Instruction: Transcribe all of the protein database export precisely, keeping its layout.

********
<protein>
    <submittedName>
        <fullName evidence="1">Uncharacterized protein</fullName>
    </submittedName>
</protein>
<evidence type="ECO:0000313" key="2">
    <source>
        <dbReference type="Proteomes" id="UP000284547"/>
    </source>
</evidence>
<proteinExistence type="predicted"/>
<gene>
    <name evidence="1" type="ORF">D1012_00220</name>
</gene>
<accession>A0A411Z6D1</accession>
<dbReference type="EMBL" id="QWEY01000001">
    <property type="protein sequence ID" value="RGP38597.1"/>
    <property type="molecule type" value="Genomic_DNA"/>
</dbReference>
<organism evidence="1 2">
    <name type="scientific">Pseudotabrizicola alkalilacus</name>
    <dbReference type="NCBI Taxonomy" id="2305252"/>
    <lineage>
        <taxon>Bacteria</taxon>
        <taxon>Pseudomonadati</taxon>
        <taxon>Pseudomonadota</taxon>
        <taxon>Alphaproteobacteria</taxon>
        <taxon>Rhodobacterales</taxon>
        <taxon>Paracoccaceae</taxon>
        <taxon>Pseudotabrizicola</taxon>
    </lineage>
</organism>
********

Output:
<protein>
    <submittedName>
        <fullName evidence="1">Uncharacterized protein</fullName>
    </submittedName>
</protein>
<evidence type="ECO:0000313" key="2">
    <source>
        <dbReference type="Proteomes" id="UP000284547"/>
    </source>
</evidence>
<proteinExistence type="predicted"/>
<gene>
    <name evidence="1" type="ORF">D1012_00220</name>
</gene>
<accession>A0A411Z6D1</accession>
<dbReference type="EMBL" id="QWEY01000001">
    <property type="protein sequence ID" value="RGP38597.1"/>
    <property type="molecule type" value="Genomic_DNA"/>
</dbReference>
<organism evidence="1 2">
    <name type="scientific">Pseudotabrizicola alkalilacus</name>
    <dbReference type="NCBI Taxonomy" id="2305252"/>
    <lineage>
        <taxon>Bacteria</taxon>
        <taxon>Pseudomonadati</taxon>
        <taxon>Pseudomonadota</taxon>
        <taxon>Alphaproteobacteria</taxon>
        <taxon>Rhodobacterales</taxon>
        <taxon>Paracoccaceae</taxon>
        <taxon>Pseudotabrizicola</taxon>
    </lineage>
</organism>